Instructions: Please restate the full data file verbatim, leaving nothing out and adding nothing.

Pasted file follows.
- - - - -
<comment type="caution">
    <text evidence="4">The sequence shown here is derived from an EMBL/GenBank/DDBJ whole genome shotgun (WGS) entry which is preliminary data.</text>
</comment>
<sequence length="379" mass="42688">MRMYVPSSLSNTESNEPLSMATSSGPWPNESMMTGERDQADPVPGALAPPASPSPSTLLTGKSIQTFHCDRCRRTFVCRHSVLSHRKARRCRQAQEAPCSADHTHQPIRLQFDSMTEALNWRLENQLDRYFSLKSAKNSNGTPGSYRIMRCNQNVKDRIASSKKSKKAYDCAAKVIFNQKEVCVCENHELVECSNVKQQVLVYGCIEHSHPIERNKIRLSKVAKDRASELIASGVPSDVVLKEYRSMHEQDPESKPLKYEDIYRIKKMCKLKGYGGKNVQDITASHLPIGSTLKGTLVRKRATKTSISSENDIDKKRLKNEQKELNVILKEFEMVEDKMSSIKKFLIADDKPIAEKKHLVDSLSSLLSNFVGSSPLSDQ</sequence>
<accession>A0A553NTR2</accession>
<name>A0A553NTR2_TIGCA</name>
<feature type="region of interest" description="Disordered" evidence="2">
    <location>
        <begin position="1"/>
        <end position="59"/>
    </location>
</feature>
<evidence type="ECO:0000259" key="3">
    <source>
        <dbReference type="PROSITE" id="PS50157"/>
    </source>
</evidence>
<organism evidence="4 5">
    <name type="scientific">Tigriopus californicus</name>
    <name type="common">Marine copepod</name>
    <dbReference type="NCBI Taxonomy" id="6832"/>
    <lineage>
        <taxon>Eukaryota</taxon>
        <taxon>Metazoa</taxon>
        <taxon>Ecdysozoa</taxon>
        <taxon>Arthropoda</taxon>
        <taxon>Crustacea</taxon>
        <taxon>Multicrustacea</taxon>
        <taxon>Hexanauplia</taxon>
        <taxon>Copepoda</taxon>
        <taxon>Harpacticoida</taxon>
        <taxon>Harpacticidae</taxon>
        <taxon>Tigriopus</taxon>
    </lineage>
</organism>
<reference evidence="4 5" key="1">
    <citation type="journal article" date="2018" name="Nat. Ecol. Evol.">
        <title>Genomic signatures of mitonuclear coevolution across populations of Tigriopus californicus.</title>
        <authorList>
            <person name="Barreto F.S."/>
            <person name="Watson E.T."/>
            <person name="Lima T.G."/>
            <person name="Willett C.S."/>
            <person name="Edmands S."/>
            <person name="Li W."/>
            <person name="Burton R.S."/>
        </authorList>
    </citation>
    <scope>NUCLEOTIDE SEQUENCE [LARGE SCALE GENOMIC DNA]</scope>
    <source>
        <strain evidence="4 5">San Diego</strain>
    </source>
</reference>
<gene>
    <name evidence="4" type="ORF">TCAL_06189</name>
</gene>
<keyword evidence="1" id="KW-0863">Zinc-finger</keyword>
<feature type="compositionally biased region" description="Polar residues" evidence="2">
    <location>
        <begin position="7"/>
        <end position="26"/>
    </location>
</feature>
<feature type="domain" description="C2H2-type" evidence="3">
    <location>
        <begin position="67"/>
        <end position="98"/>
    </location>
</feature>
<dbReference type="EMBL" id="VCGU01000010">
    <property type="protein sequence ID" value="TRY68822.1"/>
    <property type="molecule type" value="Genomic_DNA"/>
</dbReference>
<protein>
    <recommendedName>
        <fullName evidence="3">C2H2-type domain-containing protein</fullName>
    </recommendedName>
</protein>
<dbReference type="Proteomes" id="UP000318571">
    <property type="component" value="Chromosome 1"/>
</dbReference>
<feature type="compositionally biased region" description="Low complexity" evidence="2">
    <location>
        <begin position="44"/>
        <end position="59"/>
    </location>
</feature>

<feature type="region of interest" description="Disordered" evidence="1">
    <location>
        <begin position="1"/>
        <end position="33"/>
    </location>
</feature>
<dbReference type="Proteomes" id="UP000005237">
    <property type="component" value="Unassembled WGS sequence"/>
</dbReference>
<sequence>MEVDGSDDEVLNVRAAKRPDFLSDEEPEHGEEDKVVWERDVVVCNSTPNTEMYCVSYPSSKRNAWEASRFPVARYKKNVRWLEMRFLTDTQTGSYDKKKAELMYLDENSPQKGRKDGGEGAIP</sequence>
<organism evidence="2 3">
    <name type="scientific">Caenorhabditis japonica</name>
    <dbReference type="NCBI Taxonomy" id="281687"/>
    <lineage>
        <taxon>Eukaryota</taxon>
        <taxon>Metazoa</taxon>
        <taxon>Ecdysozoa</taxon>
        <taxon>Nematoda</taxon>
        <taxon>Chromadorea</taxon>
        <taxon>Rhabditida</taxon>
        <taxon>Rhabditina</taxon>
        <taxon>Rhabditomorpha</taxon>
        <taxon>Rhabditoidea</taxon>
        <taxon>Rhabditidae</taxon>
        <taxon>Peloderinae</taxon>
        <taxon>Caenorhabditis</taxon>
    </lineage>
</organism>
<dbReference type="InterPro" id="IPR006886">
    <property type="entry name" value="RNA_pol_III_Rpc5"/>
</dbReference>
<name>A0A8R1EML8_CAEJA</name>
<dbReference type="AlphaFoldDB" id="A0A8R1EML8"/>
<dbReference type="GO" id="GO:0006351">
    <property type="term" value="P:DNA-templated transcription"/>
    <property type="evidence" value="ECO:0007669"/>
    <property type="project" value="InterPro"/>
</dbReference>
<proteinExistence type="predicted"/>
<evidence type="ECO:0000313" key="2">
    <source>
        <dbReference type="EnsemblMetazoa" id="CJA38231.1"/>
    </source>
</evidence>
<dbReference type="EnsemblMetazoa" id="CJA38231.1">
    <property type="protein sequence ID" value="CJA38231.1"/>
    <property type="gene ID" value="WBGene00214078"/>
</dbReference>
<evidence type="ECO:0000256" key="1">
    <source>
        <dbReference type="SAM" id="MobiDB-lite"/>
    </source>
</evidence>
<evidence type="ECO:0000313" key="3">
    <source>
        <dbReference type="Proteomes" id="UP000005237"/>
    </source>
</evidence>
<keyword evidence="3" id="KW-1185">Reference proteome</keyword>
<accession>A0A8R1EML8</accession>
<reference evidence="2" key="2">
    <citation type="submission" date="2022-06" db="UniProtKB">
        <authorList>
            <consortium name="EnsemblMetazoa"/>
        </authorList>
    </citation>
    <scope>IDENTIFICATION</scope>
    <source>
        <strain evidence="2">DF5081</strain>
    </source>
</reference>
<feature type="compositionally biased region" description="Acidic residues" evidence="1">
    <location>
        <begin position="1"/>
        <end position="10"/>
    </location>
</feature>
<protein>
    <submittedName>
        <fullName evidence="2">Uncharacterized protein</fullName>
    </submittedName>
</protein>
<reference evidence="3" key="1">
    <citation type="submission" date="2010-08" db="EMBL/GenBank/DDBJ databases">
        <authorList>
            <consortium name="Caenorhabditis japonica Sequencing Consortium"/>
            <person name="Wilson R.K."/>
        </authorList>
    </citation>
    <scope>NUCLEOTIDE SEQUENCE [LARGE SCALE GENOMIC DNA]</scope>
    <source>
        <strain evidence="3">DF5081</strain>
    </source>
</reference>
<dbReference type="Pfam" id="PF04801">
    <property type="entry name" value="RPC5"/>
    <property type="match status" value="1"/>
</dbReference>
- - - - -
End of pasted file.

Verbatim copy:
<comment type="caution">
    <text evidence="4">The sequence shown here is derived from an EMBL/GenBank/DDBJ whole genome shotgun (WGS) entry which is preliminary data.</text>
</comment>
<sequence length="379" mass="42688">MRMYVPSSLSNTESNEPLSMATSSGPWPNESMMTGERDQADPVPGALAPPASPSPSTLLTGKSIQTFHCDRCRRTFVCRHSVLSHRKARRCRQAQEAPCSADHTHQPIRLQFDSMTEALNWRLENQLDRYFSLKSAKNSNGTPGSYRIMRCNQNVKDRIASSKKSKKAYDCAAKVIFNQKEVCVCENHELVECSNVKQQVLVYGCIEHSHPIERNKIRLSKVAKDRASELIASGVPSDVVLKEYRSMHEQDPESKPLKYEDIYRIKKMCKLKGYGGKNVQDITASHLPIGSTLKGTLVRKRATKTSISSENDIDKKRLKNEQKELNVILKEFEMVEDKMSSIKKFLIADDKPIAEKKHLVDSLSSLLSNFVGSSPLSDQ</sequence>
<accession>A0A553NTR2</accession>
<name>A0A553NTR2_TIGCA</name>
<feature type="region of interest" description="Disordered" evidence="2">
    <location>
        <begin position="1"/>
        <end position="59"/>
    </location>
</feature>
<evidence type="ECO:0000259" key="3">
    <source>
        <dbReference type="PROSITE" id="PS50157"/>
    </source>
</evidence>
<organism evidence="4 5">
    <name type="scientific">Tigriopus californicus</name>
    <name type="common">Marine copepod</name>
    <dbReference type="NCBI Taxonomy" id="6832"/>
    <lineage>
        <taxon>Eukaryota</taxon>
        <taxon>Metazoa</taxon>
        <taxon>Ecdysozoa</taxon>
        <taxon>Arthropoda</taxon>
        <taxon>Crustacea</taxon>
        <taxon>Multicrustacea</taxon>
        <taxon>Hexanauplia</taxon>
        <taxon>Copepoda</taxon>
        <taxon>Harpacticoida</taxon>
        <taxon>Harpacticidae</taxon>
        <taxon>Tigriopus</taxon>
    </lineage>
</organism>
<reference evidence="4 5" key="1">
    <citation type="journal article" date="2018" name="Nat. Ecol. Evol.">
        <title>Genomic signatures of mitonuclear coevolution across populations of Tigriopus californicus.</title>
        <authorList>
            <person name="Barreto F.S."/>
            <person name="Watson E.T."/>
            <person name="Lima T.G."/>
            <person name="Willett C.S."/>
            <person name="Edmands S."/>
            <person name="Li W."/>
            <person name="Burton R.S."/>
        </authorList>
    </citation>
    <scope>NUCLEOTIDE SEQUENCE [LARGE SCALE GENOMIC DNA]</scope>
    <source>
        <strain evidence="4 5">San Diego</strain>
    </source>
</reference>
<gene>
    <name evidence="4" type="ORF">TCAL_06189</name>
</gene>
<keyword evidence="1" id="KW-0863">Zinc-finger</keyword>
<feature type="compositionally biased region" description="Polar residues" evidence="2">
    <location>
        <begin position="7"/>
        <end position="26"/>
    </location>
</feature>
<feature type="domain" description="C2H2-type" evidence="3">
    <location>
        <begin position="67"/>
        <end position="98"/>
    </location>
</feature>
<dbReference type="EMBL" id="VCGU01000010">
    <property type="protein sequence ID" value="TRY68822.1"/>
    <property type="molecule type" value="Genomic_DNA"/>
</dbReference>
<protein>
    <recommendedName>
        <fullName evidence="3">C2H2-type domain-containing protein</fullName>
    </recommendedName>
</protein>
<dbReference type="Proteomes" id="UP000318571">
    <property type="component" value="Chromosome 1"/>
</dbReference>
<feature type="compositionally biased region" description="Low complexity" evidence="2">
    <location>
        <begin position="44"/>
        <end position="59"/>
    </location>
</feature>

<feature type="region of interest" description="Disordered" evidence="1">
    <location>
        <begin position="1"/>
        <end position="33"/>
    </location>
</feature>
<dbReference type="Proteomes" id="UP000005237">
    <property type="component" value="Unassembled WGS sequence"/>
</dbReference>
<sequence>MEVDGSDDEVLNVRAAKRPDFLSDEEPEHGEEDKVVWERDVVVCNSTPNTEMYCVSYPSSKRNAWEASRFPVARYKKNVRWLEMRFLTDTQTGSYDKKKAELMYLDENSPQKGRKDGGEGAIP</sequence>
<organism evidence="2 3">
    <name type="scientific">Caenorhabditis japonica</name>
    <dbReference type="NCBI Taxonomy" id="281687"/>
    <lineage>
        <taxon>Eukaryota</taxon>
        <taxon>Metazoa</taxon>
        <taxon>Ecdysozoa</taxon>
        <taxon>Nematoda</taxon>
        <taxon>Chromadorea</taxon>
        <taxon>Rhabditida</taxon>
        <taxon>Rhabditina</taxon>
        <taxon>Rhabditomorpha</taxon>
        <taxon>Rhabditoidea</taxon>
        <taxon>Rhabditidae</taxon>
        <taxon>Peloderinae</taxon>
        <taxon>Caenorhabditis</taxon>
    </lineage>
</organism>
<dbReference type="InterPro" id="IPR006886">
    <property type="entry name" value="RNA_pol_III_Rpc5"/>
</dbReference>
<name>A0A8R1EML8_CAEJA</name>
<dbReference type="AlphaFoldDB" id="A0A8R1EML8"/>
<dbReference type="GO" id="GO:0006351">
    <property type="term" value="P:DNA-templated transcription"/>
    <property type="evidence" value="ECO:0007669"/>
    <property type="project" value="InterPro"/>
</dbReference>
<proteinExistence type="predicted"/>
<evidence type="ECO:0000313" key="2">
    <source>
        <dbReference type="EnsemblMetazoa" id="CJA38231.1"/>
    </source>
</evidence>
<dbReference type="EnsemblMetazoa" id="CJA38231.1">
    <property type="protein sequence ID" value="CJA38231.1"/>
    <property type="gene ID" value="WBGene00214078"/>
</dbReference>
<evidence type="ECO:0000256" key="1">
    <source>
        <dbReference type="SAM" id="MobiDB-lite"/>
    </source>
</evidence>
<evidence type="ECO:0000313" key="3">
    <source>
        <dbReference type="Proteomes" id="UP000005237"/>
    </source>
</evidence>
<keyword evidence="3" id="KW-1185">Reference proteome</keyword>
<accession>A0A8R1EML8</accession>
<reference evidence="2" key="2">
    <citation type="submission" date="2022-06" db="UniProtKB">
        <authorList>
            <consortium name="EnsemblMetazoa"/>
        </authorList>
    </citation>
    <scope>IDENTIFICATION</scope>
    <source>
        <strain evidence="2">DF5081</strain>
    </source>
</reference>
<feature type="compositionally biased region" description="Acidic residues" evidence="1">
    <location>
        <begin position="1"/>
        <end position="10"/>
    </location>
</feature>
<protein>
    <submittedName>
        <fullName evidence="2">Uncharacterized protein</fullName>
    </submittedName>
</protein>
<reference evidence="3" key="1">
    <citation type="submission" date="2010-08" db="EMBL/GenBank/DDBJ databases">
        <authorList>
            <consortium name="Caenorhabditis japonica Sequencing Consortium"/>
            <person name="Wilson R.K."/>
        </authorList>
    </citation>
    <scope>NUCLEOTIDE SEQUENCE [LARGE SCALE GENOMIC DNA]</scope>
    <source>
        <strain evidence="3">DF5081</strain>
    </source>
</reference>
<dbReference type="Pfam" id="PF04801">
    <property type="entry name" value="RPC5"/>
    <property type="match status" value="1"/>
</dbReference>